New classic rockers announce themselves in style

This is something of a blink-and-you’ll-miss-it debut. Eight songs. 33 minutes, but that’s all you need to know to understand that Samarkind are pretty special.

There is a real league of nations feel about them, but they are very much rooted in classic British blues rock. Deep Purple, Free and Led Zeppelin are just three of the obvious stop offs here (as they are with countless other bands) but this is so expertly done that it is clear that the four piece are a cut above most of their competition.

“Black Rain” kicks things off with an epic feel, as if they are waiting to announce themselves. When they do its with a swampy, bluesy groove, before changing gear. Frontman David Paul Byrne (best known for his time in Assassin –  who toured with Def Leppard, Status Quo, WASP, Manowar and more) is in fine form throughout, but particularly here.

Off and running, they are happy to play their trump card early. “Sun Stroke Heart” has been played on Planet Rock and reached number two on the Classic Rock website songs of the week for a reason. It’s ace. Simple as that. Hip shaking soul- filled rock, it is confident and classy.

“Skinny Rivers”, with its bluesy lead guitar, is stomping, urgent rock n roll, but they follow this up, with the swirling, “Good Man Call”, which has a kind of fragility, something ephemeral even. It does, however, hint that as time goes by there is a lot of layers to Samarkind.

For now though, they seem happiest when they come out swinging. “Thru That Door” sees Byrne channel something of a Ian Gillan roar, over a song that cheerfully rifles through everything from Purple to Bad Company via a little detour to early Whitesnake, while “Fire And Blood” broods in its verses before exploding with some Glenn Hughes like moves in the huge, hooked filled chorus.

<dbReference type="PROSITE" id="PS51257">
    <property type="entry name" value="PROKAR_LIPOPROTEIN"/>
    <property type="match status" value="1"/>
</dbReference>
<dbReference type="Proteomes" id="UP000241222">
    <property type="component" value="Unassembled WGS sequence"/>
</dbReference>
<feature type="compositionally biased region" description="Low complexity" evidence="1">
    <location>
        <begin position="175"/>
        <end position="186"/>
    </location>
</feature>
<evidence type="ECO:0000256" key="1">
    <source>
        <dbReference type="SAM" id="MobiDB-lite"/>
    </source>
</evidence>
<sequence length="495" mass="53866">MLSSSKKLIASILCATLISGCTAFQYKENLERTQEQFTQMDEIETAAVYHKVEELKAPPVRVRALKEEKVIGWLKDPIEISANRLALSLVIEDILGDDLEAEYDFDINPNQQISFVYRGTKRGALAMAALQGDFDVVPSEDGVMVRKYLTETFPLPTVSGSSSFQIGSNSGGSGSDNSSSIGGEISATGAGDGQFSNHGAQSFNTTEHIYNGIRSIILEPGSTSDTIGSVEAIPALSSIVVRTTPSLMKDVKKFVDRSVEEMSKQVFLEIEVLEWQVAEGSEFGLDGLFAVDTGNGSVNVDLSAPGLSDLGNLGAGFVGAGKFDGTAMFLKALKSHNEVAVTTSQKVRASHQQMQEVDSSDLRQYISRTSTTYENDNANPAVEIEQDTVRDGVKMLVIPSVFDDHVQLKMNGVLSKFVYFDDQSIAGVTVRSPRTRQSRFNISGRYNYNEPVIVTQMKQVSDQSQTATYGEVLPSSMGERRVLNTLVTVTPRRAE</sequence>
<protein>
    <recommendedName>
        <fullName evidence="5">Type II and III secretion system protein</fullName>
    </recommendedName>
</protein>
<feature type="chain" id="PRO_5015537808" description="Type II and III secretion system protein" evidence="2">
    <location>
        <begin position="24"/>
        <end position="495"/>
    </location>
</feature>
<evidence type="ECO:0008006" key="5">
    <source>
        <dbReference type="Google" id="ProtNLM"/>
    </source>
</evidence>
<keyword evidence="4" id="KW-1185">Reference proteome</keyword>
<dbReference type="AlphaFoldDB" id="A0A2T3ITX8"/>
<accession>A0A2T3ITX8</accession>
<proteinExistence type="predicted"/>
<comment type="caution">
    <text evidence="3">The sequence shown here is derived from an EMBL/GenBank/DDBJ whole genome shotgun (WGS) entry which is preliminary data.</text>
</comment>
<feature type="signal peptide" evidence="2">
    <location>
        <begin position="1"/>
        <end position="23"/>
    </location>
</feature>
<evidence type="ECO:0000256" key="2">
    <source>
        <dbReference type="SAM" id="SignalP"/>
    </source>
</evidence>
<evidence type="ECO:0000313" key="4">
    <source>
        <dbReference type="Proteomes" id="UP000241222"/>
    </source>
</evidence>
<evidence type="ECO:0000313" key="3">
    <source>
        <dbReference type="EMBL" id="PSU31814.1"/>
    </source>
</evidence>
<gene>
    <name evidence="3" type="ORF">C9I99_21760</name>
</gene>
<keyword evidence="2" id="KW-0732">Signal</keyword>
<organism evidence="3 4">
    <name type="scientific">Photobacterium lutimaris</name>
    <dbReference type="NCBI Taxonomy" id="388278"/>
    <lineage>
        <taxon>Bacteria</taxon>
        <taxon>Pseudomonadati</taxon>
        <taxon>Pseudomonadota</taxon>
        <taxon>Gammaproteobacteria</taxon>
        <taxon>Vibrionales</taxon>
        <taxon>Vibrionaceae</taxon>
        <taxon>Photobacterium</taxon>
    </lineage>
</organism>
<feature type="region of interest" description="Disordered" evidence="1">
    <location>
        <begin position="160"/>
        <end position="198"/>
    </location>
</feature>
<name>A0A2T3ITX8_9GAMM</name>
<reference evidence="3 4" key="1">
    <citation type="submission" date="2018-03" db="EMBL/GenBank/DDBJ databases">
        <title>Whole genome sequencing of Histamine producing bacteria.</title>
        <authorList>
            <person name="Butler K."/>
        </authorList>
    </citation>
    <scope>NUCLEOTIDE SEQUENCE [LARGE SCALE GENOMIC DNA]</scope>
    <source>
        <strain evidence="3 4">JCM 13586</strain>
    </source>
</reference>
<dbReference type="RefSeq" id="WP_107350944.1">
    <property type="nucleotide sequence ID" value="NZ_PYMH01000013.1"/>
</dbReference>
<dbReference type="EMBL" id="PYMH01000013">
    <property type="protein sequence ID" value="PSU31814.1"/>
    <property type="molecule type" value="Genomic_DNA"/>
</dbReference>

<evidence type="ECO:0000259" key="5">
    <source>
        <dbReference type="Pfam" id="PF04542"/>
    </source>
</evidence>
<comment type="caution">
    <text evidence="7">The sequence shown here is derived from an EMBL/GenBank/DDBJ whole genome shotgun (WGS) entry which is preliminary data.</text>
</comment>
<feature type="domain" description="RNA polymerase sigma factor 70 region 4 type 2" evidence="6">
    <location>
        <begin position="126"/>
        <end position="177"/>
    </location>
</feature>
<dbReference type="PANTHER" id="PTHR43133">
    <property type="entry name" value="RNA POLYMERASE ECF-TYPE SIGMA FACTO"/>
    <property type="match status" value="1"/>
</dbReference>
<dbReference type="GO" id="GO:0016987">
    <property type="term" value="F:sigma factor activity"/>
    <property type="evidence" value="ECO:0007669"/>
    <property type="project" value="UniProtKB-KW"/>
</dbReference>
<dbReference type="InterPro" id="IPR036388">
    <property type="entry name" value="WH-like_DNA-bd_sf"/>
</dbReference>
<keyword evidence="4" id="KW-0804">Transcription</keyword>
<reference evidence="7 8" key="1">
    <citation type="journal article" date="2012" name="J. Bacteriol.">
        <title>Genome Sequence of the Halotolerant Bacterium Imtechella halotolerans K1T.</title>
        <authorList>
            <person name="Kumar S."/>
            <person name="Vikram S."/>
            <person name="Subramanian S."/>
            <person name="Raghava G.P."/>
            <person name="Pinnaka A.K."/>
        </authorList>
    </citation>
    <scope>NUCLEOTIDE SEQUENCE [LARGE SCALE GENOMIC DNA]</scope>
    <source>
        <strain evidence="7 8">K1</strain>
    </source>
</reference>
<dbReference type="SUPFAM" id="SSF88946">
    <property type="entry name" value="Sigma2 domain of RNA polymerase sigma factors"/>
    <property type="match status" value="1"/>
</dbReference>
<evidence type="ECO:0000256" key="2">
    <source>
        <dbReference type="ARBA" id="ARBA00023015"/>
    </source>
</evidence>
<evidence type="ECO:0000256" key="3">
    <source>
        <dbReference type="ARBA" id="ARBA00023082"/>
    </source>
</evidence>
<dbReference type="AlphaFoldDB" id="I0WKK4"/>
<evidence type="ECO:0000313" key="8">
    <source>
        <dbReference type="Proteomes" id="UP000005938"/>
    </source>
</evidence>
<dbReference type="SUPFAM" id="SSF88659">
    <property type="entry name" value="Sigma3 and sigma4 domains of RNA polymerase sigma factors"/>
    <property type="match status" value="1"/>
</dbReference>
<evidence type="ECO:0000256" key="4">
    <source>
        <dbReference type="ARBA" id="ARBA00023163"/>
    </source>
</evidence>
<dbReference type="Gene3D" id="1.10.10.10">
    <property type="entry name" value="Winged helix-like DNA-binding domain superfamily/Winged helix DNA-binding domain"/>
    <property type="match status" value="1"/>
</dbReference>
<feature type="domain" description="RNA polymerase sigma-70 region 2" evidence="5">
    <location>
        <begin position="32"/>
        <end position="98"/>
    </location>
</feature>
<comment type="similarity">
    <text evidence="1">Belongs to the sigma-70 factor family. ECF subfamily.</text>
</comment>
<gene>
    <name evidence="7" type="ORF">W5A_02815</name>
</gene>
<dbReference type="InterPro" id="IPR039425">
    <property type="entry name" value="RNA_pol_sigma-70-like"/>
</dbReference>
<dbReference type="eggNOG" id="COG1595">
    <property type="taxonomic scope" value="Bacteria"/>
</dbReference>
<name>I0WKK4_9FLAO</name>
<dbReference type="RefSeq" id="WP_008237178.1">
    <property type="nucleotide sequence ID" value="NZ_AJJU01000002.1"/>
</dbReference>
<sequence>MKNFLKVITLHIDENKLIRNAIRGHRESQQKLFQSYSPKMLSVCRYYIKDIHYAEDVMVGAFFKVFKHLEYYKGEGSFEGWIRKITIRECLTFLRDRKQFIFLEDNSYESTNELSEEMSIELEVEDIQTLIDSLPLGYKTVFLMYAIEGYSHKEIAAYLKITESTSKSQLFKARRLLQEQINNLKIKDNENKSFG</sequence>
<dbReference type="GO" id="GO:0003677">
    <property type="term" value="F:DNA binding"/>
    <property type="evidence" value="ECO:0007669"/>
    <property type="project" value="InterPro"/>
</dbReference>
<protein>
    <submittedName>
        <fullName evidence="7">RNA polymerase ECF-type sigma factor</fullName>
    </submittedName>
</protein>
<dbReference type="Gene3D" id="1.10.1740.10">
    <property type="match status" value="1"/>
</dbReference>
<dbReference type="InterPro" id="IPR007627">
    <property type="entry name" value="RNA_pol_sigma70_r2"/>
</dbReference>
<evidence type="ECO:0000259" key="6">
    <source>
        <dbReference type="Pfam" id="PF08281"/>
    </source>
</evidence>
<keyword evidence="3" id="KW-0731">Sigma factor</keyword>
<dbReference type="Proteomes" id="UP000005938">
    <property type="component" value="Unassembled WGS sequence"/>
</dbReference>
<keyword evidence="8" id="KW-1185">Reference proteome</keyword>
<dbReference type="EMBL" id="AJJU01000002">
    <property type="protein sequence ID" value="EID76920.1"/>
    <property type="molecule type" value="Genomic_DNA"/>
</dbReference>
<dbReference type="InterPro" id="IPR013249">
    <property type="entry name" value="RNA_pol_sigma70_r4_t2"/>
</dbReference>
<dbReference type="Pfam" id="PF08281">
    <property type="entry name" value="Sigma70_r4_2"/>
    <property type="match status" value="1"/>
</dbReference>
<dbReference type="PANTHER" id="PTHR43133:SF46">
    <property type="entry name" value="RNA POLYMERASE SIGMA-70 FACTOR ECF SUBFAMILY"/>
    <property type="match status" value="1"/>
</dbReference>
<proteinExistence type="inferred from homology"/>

The vibe changes completely for “Touch Stone Man”. Acoustic, with some understated, yet somehow perfect, percussion, it sees the band play some real front porch blues, in the manner that the Temperance Movement (another band that will come to mind throughout) managed so well on their early work.

“Blue Mountain” concludes things here, and it has a little more of a wander, a freak out if you will at the end,  and live you can imagine this timeless piece of work being a real centre-piece.

Short, but more than a statement of intent. Samarkind make good on the old showbiz maxim of always leave them wanting more. More is certain, though, as the band – also comprising Polish guitarist Michal Kulbaka, Ireland’s Mark Dempsey on bass guitar, and South African born drummer Marius Appelgryn – are highly polished and skilful and like obvious contemporary’s Inglorious, you can’t see them playing support slots for too long. Samarkind are only going one way.

Rating 8/10

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